A Journal of Applied Research in Contemporary Politics
Ed. by Disalvo, Daniel / Stonecash, Jeffrey
IMPACT FACTOR 2018: 0.500
5-year IMPACT FACTOR: 0.623
CiteScore 2018: 0.83
SCImago Journal Rank (SJR) 2018: 0.595
Source Normalized Impact per Paper (SNIP) 2018: 0.631
Of Closed Minds and Open Mouths: Indicators of Supreme Court Justice Votes during the 2009 and 2010 Sessions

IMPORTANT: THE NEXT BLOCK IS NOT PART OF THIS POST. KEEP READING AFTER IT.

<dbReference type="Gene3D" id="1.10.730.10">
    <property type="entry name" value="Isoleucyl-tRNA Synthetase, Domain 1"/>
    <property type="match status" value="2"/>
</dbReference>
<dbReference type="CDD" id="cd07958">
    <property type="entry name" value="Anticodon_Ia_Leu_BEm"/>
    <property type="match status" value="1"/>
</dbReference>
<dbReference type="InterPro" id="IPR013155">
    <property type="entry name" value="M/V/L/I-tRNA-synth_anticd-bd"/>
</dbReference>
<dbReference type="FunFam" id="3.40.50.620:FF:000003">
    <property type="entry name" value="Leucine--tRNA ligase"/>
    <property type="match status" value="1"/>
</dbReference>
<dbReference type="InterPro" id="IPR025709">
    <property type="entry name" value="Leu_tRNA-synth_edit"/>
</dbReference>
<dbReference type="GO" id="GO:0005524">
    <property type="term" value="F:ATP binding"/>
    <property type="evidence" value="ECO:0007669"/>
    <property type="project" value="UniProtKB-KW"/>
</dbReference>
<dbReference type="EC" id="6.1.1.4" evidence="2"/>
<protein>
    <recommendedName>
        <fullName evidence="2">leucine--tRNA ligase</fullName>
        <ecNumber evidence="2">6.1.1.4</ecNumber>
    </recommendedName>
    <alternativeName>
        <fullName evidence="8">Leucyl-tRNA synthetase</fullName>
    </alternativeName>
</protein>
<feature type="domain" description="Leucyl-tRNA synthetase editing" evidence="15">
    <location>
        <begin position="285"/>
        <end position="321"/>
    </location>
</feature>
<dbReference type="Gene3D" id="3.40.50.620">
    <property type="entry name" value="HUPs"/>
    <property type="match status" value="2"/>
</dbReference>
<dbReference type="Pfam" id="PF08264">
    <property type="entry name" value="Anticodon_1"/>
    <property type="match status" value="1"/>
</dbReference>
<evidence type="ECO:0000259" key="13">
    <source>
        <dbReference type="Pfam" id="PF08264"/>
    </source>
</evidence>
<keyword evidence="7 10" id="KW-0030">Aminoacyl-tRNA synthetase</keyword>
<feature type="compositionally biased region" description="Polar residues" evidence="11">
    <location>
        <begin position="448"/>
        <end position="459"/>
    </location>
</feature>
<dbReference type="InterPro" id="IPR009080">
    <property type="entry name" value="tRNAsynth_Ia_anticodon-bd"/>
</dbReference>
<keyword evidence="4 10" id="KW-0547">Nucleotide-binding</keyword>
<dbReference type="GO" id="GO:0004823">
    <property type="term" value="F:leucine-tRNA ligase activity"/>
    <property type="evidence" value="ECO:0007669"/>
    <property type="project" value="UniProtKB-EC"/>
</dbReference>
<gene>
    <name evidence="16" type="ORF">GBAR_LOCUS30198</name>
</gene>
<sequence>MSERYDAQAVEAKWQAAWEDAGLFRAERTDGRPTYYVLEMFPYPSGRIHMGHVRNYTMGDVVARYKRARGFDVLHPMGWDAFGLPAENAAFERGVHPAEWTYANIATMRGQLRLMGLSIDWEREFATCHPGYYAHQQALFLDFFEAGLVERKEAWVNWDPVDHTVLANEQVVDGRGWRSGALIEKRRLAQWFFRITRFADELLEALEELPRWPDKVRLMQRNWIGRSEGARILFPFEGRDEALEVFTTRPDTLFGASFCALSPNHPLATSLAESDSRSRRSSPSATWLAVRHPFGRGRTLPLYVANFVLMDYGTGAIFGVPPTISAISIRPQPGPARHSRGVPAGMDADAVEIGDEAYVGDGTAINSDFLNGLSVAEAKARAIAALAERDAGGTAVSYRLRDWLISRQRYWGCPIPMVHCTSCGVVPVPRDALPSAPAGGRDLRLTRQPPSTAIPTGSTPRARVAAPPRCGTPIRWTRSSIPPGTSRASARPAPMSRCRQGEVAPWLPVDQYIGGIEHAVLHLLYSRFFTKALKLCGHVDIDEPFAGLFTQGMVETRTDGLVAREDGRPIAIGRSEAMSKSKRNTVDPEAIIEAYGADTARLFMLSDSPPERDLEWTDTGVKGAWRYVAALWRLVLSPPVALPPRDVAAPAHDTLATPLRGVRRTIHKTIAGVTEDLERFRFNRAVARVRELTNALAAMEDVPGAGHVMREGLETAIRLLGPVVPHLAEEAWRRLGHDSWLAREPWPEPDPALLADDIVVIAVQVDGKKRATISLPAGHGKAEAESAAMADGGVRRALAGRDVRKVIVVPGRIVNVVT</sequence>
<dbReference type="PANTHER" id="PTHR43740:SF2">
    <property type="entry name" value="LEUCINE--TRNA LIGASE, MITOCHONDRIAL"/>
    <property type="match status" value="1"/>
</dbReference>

In this article, we explore the possibility that Supreme Court oral argument matters, but not in the conventional sense. Instead of oral argument serving as a means for counsel to convince justices of their position, we posit that justices use oral argument to convince their brethren of their own views of the case under consideration. Accordingly, we hypothesize that justices will more readily interrupt and question counsel for the side with which they disagree, to counter counsels’ arguments and illuminate points that favor their own preferred outcome. We do so by examining the way the justices behave during oral argument in eleven salient cases before the U.S. Supreme Court during its 2009 and 2010 terms. We then link the interruptions to the individual justices’ votes and to the likelihood of authoring opinions, before drawing conclusions and making suggestions for further research.
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